An Early Morning in the Veg Garden

Thankfully, a brief thunder-storm and some much needed rain arrived last night around 10pm.  Everything has looked so sad and brown without our usual, weekly rain fall.

Note the brown grass everywhere, although the sheep still manage to find the green stuff


I woke up this morning and brought the dogs out to the orchard area while I tended to the hens, ducks and sheep.  Although they have a rather large fenced in “dog” area to call their own, they love to roam around the orchard and, when allowed, in the sheep pasture.  So many new smells for them, since the bunnies, deer, wild turkeys and whoever else, pass through this area on their treks to and from our woods.

Magnolia and a Corgi bum (Tilly) sniffing around the compost pile.  Every year we seem to have sunflowers and often pumpkins that grow in the waste of last year’s veg garden.  I even dropped some extra potato sets I had into the compost this year and they’ve done marvelously.

The grass felt marvelously cool on my sandaled feet after the rain, and there was a light mist dancing among the tree tops of the wood line.  The sun was breaking through some of the remaining clouds, and everything glistened in the early morning light.  Even though it still felt humid, there is something wonderful about an early summer morning after a rainfall.IMG_5559


Despite the lack of rain, the vegetable garden is doing quite well.  The “three sisters” produced a bunch of pole beans (so many that I had to remove many of the plants because of the weight on the corn stalks), acorn squash (I just harvested 2, with plenty more in the vines) and even our corn is beginning to form cobs.  The “Contender” green beans are beginning to flower for their second round.  IMG_5555.JPG

The zucchini and cucumbers are in full swing, as our the delicious cherry tomatoes.  I’ve already pulled the majority of the onions and shallots (which are now curing in the barn for 2-3 weeks), and the first planting of beets (roasted and frozen for later use).  The zinnia, cosmos, borage, scarlet runner beans and nasturtium are all flowering beautifully as well, and fulfilling their purpose of adding a splash of color and attracting pollinators and beneficial insects.  I’m even daring to hope that the Japanese beetles might be on the downswing.IMG_5558.JPG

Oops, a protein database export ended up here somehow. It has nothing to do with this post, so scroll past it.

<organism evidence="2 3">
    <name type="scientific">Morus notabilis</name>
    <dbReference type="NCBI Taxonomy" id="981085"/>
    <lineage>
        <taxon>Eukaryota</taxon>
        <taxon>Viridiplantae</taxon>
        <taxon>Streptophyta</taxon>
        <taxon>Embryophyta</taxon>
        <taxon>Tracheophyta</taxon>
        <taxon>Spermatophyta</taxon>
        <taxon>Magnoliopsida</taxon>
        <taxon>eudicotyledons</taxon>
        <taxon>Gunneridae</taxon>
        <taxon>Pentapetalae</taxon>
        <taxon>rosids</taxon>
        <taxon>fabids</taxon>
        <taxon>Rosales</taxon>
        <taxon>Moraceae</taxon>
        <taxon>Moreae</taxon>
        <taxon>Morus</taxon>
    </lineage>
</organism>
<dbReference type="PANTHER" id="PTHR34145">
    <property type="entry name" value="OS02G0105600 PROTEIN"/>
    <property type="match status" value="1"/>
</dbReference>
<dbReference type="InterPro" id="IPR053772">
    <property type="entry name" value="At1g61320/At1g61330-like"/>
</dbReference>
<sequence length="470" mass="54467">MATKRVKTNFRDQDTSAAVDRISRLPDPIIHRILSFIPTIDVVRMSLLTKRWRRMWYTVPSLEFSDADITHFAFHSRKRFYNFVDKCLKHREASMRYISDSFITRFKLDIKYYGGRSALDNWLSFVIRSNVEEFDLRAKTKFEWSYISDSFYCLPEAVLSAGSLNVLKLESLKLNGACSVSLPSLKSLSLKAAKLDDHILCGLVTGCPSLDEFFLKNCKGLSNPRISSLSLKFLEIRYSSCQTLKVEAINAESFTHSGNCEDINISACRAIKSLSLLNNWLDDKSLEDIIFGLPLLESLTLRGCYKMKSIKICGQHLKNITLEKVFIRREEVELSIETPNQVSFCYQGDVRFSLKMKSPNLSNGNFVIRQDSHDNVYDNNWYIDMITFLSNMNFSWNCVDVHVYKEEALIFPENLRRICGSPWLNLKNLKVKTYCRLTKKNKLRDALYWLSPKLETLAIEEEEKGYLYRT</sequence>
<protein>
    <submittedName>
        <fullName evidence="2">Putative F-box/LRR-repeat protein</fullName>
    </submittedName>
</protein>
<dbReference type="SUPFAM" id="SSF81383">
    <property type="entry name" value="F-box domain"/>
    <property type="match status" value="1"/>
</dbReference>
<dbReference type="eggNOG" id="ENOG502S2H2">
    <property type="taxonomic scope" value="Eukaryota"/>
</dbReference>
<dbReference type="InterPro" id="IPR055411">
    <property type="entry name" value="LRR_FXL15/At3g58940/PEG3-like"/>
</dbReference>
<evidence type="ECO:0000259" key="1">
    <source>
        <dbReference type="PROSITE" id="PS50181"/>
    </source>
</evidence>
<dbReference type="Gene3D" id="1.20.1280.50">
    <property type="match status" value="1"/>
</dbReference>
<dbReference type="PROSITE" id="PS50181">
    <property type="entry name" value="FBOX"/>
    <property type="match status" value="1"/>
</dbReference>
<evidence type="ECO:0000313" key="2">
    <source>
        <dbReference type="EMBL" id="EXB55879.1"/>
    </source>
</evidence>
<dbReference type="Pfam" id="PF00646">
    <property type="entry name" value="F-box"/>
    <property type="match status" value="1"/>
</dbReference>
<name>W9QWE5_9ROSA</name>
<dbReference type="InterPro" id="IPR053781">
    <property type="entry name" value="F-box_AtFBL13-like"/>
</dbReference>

The pumpkin patch, although a bit weedy, is doing well despite the early attack of squash beetles this year.  I had planted 4 rows of different types of pumpkins.  Two rows survived – I have no idea which types, so it’ll be a surprise.  But the vines are loaded.IMG_5544.JPG

I had several “volunteer” sunflowers pop up throughout the patch thanks to the resident crow family.  I had to remove most of them, but I left the large one you see above at the head of the patch.  Nora says it looks like a scarecrow from a distance.

The “scarecrow” up close and personal; she does look kind of ominous
The new arch covered in scarlet runner beans and snap peas (done for the year); you can see the corn stalks in the distance.  This is the first year we’ve gotten this far with our corn; usually the crows beat us to it.  As you can see from the brown foliage on the front right side, the potatoes are getting close to harvest time as well.  Hard to believe we’re already in early August.

7 thoughts on “An Early Morning in the Veg Garden

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  1. The wider angle photos of your lot are beautiful! You really have a lovely garden and property! Glad you got some rain. We have had it so incredibly hot here in our area in Japan that I barely venture out. It is 122 degrees at the moment-50 degrees C! We have had no rain for a month. My tomatoes are alive because I water them faithfully…I pray we get some rain soon!


  2. Dear Mrs. N, 122 degrees sounds absolutely horrid! I can barely tolerate anything above 85 degrees. I do hope you end up with some rain and cooler temperatures soon. And thank you the compliment on the garden and property!


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